Tell us about the new release ‘The End’ and why was it important to make it a single?

The End symbolises the start of new beginnings for me. An end to things no longer serving me. I was inspired initially by watching some protest and riot footage and it came at the exact same time a relationship I was in at the time blew up in my face very dramatically almost riot style and I chose to walk away,  hold my head high and realise I wanted better. And that I could choose to leave. In direct ‘protest’ to rotting in a place that was not nourishing me. I drew a direct synchronistic sign between watching the footage and the riotous and significant way I was feeling my energy shifting. Onwards. Upwards. Endings=beginnings.

The music video for ‘The End’ is visually captivating, talk us through your thought process there

Like I mentioned, the riot footage I was watching on the day was a compilation of rioters protesting environmental destruction such as animal agriculture/slaughter (hence the line “with sodden hands and rotten meat”) topics which I feel very passionately about standing against and raising awareness of. I started to conjure up an image in my head about it being the end of the world in the video and that there was just this one human lizard left (hahah!!) singing about how it’s the end of the world now but remember when life was sweet.. So it has a dual meaning of self empowerment and as a call to arms to recognise that we can only go on living like we are for so long before it will be ‘The End’.

I went to a fire walking ceremony about a month before we filmed and before we walked the hot coals we went through a meditation process and part of it was to put an arrow to our clavicle and step firmly into a wooden board with  the arrow into our throat in the faith that it would snap. I was so terrified I nearly wasn’t able to do it I got very distressed but the facilitator was amazing (Ceremony held by the wonderful facilitator Fiona Morgan of ‘Shenkido’) and I visualised all the old habits I wanted to break and what I was walking into as I stepped in and it slammed snap against the board!! Ground breaking moment for me. That arrow is the arrow I use in the video. My lovely mentor Aid painted it black and gold for me, we glued it together and at around 1:32 in you’ll see a glimpse of me ‘snapping’ it into my clavicle again. This was so so symbolic to me and for this song I just had to have it in. It was such a personal break through and so so fitting for the song…through the video you’ll notice me put the arrow to my throat several times…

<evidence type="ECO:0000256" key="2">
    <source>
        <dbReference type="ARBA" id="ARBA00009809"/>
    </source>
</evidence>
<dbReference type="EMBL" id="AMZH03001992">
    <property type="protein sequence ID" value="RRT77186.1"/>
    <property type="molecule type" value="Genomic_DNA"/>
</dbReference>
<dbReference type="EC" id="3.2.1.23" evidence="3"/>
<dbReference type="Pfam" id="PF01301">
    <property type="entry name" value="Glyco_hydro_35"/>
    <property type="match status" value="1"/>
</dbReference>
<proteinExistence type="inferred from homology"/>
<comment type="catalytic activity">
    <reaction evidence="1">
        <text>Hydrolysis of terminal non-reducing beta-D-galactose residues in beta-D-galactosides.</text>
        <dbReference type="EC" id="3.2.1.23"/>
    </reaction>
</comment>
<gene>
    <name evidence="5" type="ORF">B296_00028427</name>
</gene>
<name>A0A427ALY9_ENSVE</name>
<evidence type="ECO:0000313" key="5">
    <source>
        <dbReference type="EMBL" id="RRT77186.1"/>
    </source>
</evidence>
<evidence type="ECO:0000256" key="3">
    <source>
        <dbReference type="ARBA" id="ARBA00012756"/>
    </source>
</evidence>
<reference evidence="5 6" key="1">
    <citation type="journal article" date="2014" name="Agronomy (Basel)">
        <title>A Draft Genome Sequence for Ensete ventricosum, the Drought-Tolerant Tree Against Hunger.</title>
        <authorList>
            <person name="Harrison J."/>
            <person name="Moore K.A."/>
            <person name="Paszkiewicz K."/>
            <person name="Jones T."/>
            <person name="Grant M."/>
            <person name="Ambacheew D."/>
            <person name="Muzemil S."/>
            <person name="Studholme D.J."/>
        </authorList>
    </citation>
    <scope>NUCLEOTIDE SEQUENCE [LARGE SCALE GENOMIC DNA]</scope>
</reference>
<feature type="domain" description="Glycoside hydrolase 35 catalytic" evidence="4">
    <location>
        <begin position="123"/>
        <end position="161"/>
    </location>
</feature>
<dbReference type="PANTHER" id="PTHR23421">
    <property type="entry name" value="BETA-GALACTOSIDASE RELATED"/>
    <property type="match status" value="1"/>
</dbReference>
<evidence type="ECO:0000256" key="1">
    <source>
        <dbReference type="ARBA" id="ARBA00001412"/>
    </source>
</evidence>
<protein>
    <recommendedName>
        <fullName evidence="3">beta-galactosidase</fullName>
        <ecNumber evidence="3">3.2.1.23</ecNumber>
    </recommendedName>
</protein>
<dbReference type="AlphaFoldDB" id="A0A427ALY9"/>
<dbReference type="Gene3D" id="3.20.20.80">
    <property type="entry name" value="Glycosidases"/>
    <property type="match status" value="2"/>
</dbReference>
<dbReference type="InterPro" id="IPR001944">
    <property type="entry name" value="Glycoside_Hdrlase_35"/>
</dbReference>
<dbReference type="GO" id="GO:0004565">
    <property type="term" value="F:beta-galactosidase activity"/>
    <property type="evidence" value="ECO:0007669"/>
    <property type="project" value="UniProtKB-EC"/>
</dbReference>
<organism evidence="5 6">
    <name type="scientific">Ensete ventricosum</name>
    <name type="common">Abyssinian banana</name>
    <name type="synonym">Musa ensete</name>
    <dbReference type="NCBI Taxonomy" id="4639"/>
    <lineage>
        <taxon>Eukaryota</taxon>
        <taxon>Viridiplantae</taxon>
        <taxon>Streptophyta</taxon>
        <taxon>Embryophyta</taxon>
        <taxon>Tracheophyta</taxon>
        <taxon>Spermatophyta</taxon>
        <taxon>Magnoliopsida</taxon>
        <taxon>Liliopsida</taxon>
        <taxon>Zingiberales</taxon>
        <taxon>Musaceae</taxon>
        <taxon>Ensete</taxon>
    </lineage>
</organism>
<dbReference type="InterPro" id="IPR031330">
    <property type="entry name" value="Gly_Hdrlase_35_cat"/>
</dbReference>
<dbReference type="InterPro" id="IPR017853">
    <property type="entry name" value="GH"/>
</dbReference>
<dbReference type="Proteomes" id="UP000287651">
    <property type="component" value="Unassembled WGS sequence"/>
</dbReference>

Every song I write I feel like I take on a character when it comes to putting out the visual (music vid) and the characters are all part of me but have different personalities and emotion and twists and motives. This one I was like “I need to be a lizard in this one, that’s my character”! Luckily I had the amazing Adam Paul MUA to do my make up. He’s worked with me on my last 3 vids and he’s a dream he just goes with the idea and runs wild with it.

Tell us about your journey to music